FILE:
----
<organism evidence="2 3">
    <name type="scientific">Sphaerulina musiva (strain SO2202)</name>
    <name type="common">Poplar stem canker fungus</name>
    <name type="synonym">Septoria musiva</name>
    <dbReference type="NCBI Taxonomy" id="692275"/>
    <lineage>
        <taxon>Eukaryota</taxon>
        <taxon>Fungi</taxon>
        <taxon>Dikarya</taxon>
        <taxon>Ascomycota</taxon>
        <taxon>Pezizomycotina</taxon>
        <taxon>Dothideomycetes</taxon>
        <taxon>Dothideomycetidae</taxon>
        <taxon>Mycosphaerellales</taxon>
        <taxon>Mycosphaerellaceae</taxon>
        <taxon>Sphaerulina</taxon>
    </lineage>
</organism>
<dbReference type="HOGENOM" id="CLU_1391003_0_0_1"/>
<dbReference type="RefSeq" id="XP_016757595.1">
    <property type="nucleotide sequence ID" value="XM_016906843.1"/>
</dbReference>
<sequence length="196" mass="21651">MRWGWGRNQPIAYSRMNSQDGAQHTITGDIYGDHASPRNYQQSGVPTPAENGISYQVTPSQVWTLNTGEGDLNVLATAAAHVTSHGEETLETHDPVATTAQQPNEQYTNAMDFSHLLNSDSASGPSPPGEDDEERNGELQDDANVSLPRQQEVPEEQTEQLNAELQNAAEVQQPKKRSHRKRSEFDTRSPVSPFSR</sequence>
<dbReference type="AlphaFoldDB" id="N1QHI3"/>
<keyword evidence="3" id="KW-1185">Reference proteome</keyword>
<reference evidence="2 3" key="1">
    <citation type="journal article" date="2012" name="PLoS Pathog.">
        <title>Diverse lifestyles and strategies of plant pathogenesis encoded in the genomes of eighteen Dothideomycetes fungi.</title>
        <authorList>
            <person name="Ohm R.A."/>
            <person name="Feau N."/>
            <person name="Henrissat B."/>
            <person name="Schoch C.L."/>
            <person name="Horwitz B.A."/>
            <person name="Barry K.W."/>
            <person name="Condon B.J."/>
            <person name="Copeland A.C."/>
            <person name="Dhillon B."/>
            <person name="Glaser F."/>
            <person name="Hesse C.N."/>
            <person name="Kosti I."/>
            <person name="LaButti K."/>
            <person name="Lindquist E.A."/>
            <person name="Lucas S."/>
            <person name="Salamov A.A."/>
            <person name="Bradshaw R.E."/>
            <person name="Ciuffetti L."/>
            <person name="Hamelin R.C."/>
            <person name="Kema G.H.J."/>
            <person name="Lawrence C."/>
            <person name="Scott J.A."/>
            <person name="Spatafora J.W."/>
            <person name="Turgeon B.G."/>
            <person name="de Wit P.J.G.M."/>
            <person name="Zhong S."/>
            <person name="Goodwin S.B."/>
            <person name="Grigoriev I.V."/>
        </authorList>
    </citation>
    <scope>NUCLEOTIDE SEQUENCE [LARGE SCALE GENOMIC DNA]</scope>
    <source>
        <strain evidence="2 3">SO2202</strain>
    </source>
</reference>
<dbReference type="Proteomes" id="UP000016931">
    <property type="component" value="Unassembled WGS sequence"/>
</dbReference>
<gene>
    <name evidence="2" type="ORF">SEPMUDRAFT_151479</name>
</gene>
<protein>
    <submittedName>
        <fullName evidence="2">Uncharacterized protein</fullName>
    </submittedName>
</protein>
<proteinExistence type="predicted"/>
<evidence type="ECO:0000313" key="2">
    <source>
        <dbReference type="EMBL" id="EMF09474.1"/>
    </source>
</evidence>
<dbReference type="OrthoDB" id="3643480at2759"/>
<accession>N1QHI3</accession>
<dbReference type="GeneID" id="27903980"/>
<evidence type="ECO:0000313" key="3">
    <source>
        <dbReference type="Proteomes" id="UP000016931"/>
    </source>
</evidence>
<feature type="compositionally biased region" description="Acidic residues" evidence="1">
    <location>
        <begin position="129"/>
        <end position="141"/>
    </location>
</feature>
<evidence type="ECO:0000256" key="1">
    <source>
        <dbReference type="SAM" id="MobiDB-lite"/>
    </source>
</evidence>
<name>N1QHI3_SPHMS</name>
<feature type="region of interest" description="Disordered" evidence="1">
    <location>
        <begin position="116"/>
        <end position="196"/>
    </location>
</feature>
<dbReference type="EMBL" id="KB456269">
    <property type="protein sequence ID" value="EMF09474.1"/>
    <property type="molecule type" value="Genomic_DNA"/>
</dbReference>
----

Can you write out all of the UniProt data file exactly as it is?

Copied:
<organism evidence="2 3">
    <name type="scientific">Sphaerulina musiva (strain SO2202)</name>
    <name type="common">Poplar stem canker fungus</name>
    <name type="synonym">Septoria musiva</name>
    <dbReference type="NCBI Taxonomy" id="692275"/>
    <lineage>
        <taxon>Eukaryota</taxon>
        <taxon>Fungi</taxon>
        <taxon>Dikarya</taxon>
        <taxon>Ascomycota</taxon>
        <taxon>Pezizomycotina</taxon>
        <taxon>Dothideomycetes</taxon>
        <taxon>Dothideomycetidae</taxon>
        <taxon>Mycosphaerellales</taxon>
        <taxon>Mycosphaerellaceae</taxon>
        <taxon>Sphaerulina</taxon>
    </lineage>
</organism>
<dbReference type="HOGENOM" id="CLU_1391003_0_0_1"/>
<dbReference type="RefSeq" id="XP_016757595.1">
    <property type="nucleotide sequence ID" value="XM_016906843.1"/>
</dbReference>
<sequence length="196" mass="21651">MRWGWGRNQPIAYSRMNSQDGAQHTITGDIYGDHASPRNYQQSGVPTPAENGISYQVTPSQVWTLNTGEGDLNVLATAAAHVTSHGEETLETHDPVATTAQQPNEQYTNAMDFSHLLNSDSASGPSPPGEDDEERNGELQDDANVSLPRQQEVPEEQTEQLNAELQNAAEVQQPKKRSHRKRSEFDTRSPVSPFSR</sequence>
<dbReference type="AlphaFoldDB" id="N1QHI3"/>
<keyword evidence="3" id="KW-1185">Reference proteome</keyword>
<reference evidence="2 3" key="1">
    <citation type="journal article" date="2012" name="PLoS Pathog.">
        <title>Diverse lifestyles and strategies of plant pathogenesis encoded in the genomes of eighteen Dothideomycetes fungi.</title>
        <authorList>
            <person name="Ohm R.A."/>
            <person name="Feau N."/>
            <person name="Henrissat B."/>
            <person name="Schoch C.L."/>
            <person name="Horwitz B.A."/>
            <person name="Barry K.W."/>
            <person name="Condon B.J."/>
            <person name="Copeland A.C."/>
            <person name="Dhillon B."/>
            <person name="Glaser F."/>
            <person name="Hesse C.N."/>
            <person name="Kosti I."/>
            <person name="LaButti K."/>
            <person name="Lindquist E.A."/>
            <person name="Lucas S."/>
            <person name="Salamov A.A."/>
            <person name="Bradshaw R.E."/>
            <person name="Ciuffetti L."/>
            <person name="Hamelin R.C."/>
            <person name="Kema G.H.J."/>
            <person name="Lawrence C."/>
            <person name="Scott J.A."/>
            <person name="Spatafora J.W."/>
            <person name="Turgeon B.G."/>
            <person name="de Wit P.J.G.M."/>
            <person name="Zhong S."/>
            <person name="Goodwin S.B."/>
            <person name="Grigoriev I.V."/>
        </authorList>
    </citation>
    <scope>NUCLEOTIDE SEQUENCE [LARGE SCALE GENOMIC DNA]</scope>
    <source>
        <strain evidence="2 3">SO2202</strain>
    </source>
</reference>
<dbReference type="Proteomes" id="UP000016931">
    <property type="component" value="Unassembled WGS sequence"/>
</dbReference>
<gene>
    <name evidence="2" type="ORF">SEPMUDRAFT_151479</name>
</gene>
<protein>
    <submittedName>
        <fullName evidence="2">Uncharacterized protein</fullName>
    </submittedName>
</protein>
<proteinExistence type="predicted"/>
<evidence type="ECO:0000313" key="2">
    <source>
        <dbReference type="EMBL" id="EMF09474.1"/>
    </source>
</evidence>
<dbReference type="OrthoDB" id="3643480at2759"/>
<accession>N1QHI3</accession>
<dbReference type="GeneID" id="27903980"/>
<evidence type="ECO:0000313" key="3">
    <source>
        <dbReference type="Proteomes" id="UP000016931"/>
    </source>
</evidence>
<feature type="compositionally biased region" description="Acidic residues" evidence="1">
    <location>
        <begin position="129"/>
        <end position="141"/>
    </location>
</feature>
<evidence type="ECO:0000256" key="1">
    <source>
        <dbReference type="SAM" id="MobiDB-lite"/>
    </source>
</evidence>
<name>N1QHI3_SPHMS</name>
<feature type="region of interest" description="Disordered" evidence="1">
    <location>
        <begin position="116"/>
        <end position="196"/>
    </location>
</feature>
<dbReference type="EMBL" id="KB456269">
    <property type="protein sequence ID" value="EMF09474.1"/>
    <property type="molecule type" value="Genomic_DNA"/>
</dbReference>